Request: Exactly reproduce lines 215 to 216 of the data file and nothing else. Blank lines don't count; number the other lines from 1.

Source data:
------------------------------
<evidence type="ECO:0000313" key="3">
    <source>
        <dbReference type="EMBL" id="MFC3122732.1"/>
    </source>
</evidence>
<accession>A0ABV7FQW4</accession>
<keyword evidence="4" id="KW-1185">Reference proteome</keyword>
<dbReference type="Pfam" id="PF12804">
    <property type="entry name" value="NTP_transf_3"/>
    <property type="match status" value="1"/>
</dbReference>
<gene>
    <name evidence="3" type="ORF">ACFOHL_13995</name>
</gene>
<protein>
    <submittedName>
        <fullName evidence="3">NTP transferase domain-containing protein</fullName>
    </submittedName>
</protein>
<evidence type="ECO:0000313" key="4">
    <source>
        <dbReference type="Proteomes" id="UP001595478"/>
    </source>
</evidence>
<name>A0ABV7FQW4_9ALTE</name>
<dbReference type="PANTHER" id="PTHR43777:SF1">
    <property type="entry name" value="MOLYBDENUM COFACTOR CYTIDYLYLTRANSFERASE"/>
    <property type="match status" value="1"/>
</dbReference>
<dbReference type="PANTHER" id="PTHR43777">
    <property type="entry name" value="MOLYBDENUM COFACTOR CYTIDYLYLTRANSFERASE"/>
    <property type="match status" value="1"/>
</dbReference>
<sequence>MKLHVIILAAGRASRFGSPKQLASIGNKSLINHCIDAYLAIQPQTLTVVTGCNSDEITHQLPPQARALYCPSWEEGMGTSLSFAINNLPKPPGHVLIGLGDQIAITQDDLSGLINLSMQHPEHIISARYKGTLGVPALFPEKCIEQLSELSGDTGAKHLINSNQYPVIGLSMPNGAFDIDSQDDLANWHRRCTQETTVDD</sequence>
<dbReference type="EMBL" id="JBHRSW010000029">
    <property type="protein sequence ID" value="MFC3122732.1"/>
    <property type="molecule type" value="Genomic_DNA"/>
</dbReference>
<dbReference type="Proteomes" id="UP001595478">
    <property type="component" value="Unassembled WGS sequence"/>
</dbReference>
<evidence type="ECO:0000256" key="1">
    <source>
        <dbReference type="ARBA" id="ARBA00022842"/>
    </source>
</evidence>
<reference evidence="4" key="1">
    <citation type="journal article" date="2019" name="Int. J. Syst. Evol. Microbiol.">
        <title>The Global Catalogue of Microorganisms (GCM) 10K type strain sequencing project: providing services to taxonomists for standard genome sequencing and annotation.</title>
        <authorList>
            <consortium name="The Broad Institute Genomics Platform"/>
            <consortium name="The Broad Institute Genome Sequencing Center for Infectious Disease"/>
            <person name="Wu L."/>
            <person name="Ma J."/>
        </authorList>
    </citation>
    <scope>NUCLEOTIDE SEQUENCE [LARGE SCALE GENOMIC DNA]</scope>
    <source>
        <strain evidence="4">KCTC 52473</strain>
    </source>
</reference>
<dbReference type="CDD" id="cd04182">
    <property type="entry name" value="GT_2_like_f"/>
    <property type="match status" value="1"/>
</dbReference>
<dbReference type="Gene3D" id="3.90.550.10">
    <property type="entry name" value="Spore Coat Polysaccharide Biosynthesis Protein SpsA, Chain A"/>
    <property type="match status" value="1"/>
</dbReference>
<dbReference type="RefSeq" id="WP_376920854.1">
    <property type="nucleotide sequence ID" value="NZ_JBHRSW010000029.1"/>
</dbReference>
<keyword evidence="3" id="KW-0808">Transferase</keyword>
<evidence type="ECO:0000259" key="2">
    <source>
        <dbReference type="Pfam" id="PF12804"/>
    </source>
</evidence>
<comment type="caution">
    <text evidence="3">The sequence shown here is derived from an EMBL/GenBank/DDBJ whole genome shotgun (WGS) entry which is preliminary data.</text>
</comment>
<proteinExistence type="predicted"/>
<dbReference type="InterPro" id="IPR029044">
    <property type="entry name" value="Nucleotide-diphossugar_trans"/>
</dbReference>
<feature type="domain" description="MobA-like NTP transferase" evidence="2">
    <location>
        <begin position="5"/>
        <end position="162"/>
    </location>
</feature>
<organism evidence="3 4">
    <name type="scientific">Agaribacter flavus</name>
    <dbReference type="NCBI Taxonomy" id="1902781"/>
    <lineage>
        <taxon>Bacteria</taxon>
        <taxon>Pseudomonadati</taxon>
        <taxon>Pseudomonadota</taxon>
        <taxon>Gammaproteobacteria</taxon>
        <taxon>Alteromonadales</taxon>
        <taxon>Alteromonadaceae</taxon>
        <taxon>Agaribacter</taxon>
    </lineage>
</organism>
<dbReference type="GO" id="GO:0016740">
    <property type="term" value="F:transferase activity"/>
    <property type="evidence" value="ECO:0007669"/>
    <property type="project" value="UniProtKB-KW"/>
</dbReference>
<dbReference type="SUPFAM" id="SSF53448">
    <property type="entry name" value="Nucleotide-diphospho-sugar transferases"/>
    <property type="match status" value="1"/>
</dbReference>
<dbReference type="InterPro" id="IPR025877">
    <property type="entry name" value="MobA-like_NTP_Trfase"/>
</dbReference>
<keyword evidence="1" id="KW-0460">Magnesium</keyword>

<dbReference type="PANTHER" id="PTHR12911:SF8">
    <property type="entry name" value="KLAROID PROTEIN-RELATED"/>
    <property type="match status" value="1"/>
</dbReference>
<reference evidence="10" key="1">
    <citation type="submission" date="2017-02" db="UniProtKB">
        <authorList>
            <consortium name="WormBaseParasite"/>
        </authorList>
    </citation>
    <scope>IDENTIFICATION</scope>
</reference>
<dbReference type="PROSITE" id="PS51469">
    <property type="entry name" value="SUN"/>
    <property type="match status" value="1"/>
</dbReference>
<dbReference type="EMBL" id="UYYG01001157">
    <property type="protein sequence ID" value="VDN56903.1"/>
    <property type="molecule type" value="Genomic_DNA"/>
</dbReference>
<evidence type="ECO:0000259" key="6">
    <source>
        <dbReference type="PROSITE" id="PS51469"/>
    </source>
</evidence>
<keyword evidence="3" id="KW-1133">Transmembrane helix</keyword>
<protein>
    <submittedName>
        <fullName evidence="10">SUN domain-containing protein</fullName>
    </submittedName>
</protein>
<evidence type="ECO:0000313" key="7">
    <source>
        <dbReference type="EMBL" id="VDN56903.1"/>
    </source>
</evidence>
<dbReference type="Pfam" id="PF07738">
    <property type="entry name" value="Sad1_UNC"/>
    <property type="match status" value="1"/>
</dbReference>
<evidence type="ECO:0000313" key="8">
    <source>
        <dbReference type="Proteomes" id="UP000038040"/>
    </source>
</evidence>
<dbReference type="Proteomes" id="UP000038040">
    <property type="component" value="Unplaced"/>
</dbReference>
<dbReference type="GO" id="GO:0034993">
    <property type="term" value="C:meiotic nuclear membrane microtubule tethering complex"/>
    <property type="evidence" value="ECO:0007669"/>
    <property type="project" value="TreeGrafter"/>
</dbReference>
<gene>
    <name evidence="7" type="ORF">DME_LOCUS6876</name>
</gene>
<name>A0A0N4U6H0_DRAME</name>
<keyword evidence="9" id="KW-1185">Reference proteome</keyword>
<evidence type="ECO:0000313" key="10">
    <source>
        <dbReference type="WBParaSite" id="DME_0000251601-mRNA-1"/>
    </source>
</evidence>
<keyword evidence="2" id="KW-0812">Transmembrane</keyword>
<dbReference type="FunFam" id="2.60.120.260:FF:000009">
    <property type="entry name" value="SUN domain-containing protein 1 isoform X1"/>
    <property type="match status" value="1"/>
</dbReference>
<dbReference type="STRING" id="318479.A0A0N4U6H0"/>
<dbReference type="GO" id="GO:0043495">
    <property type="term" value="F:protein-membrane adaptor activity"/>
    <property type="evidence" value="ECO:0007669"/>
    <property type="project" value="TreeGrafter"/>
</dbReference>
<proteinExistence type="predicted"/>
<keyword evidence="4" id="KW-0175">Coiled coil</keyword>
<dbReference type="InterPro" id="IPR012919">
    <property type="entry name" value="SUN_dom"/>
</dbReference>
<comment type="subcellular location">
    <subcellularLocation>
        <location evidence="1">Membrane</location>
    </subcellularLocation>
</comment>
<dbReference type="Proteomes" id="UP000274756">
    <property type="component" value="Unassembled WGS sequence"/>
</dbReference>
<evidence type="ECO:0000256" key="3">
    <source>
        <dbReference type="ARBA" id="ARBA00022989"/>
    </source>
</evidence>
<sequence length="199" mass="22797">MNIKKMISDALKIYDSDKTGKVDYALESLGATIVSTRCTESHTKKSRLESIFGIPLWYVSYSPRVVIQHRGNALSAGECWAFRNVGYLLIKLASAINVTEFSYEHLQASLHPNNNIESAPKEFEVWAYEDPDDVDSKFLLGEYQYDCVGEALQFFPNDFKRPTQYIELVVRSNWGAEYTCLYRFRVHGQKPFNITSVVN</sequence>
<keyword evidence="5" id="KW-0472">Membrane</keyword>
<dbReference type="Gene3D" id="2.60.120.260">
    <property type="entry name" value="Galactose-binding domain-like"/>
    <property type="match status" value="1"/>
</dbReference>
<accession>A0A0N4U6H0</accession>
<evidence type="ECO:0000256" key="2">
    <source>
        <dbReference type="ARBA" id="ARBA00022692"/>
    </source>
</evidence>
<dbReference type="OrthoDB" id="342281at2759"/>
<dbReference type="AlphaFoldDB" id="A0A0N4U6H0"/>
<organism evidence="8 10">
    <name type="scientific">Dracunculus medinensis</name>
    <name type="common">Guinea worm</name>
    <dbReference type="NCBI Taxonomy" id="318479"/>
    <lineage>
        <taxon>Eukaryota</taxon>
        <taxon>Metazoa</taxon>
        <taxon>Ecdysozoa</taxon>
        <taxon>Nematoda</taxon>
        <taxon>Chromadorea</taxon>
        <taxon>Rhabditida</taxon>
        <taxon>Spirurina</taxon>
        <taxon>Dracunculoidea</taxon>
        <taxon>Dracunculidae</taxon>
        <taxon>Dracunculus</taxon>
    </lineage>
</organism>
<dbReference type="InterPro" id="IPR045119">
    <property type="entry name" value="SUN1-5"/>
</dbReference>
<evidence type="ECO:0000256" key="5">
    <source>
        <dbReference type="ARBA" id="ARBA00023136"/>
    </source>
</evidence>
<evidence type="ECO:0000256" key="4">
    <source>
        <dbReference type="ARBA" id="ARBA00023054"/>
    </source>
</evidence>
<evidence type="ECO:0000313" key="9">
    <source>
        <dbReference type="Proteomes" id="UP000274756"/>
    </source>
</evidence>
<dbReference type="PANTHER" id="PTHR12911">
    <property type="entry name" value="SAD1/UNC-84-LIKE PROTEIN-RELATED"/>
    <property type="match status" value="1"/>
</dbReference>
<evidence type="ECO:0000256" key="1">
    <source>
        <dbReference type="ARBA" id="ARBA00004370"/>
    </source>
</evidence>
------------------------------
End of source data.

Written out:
</dbReference>
<accession>A0A0N4U6H0</accession>